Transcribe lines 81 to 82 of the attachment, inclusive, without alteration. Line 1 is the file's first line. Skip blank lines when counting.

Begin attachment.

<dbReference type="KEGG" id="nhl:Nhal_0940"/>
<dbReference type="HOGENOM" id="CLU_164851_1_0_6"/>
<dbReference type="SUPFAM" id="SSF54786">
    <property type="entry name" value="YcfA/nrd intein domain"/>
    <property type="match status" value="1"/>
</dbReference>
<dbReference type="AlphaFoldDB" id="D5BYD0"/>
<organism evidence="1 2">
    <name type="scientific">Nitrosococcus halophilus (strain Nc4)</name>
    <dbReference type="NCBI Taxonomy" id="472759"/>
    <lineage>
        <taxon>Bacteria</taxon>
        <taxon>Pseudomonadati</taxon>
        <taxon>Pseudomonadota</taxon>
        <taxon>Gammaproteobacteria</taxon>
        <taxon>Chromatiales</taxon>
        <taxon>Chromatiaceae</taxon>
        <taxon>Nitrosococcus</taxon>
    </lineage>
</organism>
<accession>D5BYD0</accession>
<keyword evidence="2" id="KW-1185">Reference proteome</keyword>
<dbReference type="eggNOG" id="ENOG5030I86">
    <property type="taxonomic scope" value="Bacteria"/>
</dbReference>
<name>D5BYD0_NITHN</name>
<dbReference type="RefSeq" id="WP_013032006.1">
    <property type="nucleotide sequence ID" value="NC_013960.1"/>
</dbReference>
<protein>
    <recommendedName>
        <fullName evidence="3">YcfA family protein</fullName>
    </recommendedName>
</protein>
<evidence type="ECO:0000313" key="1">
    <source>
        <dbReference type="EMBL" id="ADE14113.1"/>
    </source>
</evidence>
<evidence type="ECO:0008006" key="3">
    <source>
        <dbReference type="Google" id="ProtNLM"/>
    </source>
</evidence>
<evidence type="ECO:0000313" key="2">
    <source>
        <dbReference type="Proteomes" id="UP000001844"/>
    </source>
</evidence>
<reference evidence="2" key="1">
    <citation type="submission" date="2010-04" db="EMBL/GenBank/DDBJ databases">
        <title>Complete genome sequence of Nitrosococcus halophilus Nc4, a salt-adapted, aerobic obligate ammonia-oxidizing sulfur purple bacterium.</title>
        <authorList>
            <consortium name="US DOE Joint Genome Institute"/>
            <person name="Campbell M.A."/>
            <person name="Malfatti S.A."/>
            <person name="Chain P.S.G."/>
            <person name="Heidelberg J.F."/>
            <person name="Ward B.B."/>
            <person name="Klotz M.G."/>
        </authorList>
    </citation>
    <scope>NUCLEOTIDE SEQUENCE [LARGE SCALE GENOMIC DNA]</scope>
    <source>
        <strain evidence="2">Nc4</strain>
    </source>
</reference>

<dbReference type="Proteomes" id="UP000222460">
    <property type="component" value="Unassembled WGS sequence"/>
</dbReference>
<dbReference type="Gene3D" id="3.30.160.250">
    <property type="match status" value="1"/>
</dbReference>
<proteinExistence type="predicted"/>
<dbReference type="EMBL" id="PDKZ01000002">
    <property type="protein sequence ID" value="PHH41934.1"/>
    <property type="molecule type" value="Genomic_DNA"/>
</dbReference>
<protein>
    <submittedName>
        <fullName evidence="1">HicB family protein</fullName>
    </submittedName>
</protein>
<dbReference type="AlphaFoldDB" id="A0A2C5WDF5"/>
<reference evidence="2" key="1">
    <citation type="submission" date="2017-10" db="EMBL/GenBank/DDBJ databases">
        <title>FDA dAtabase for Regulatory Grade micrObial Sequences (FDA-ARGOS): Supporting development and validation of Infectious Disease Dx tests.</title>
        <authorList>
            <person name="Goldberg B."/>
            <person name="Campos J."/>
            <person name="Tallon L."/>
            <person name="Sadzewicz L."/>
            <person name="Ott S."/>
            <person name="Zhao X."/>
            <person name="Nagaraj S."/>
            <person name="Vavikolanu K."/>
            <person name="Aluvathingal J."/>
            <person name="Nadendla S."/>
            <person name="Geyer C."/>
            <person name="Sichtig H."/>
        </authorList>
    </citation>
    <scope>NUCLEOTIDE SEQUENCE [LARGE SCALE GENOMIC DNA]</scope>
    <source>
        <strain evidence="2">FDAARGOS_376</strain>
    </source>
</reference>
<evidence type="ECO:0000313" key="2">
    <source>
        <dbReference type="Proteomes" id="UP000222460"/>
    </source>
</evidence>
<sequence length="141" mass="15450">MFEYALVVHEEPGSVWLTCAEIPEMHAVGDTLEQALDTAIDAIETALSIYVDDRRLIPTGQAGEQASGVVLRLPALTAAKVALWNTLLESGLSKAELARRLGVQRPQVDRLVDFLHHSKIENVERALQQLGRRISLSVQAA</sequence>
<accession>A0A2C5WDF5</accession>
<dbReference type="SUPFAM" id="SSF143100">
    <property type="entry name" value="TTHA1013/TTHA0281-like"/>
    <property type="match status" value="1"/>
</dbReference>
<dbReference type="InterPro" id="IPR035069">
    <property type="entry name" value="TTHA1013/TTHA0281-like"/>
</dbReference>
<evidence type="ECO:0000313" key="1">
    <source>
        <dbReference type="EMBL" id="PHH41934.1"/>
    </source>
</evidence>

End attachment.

        <fullName evidence="1">HicB family protein</fullName>
    </submittedName>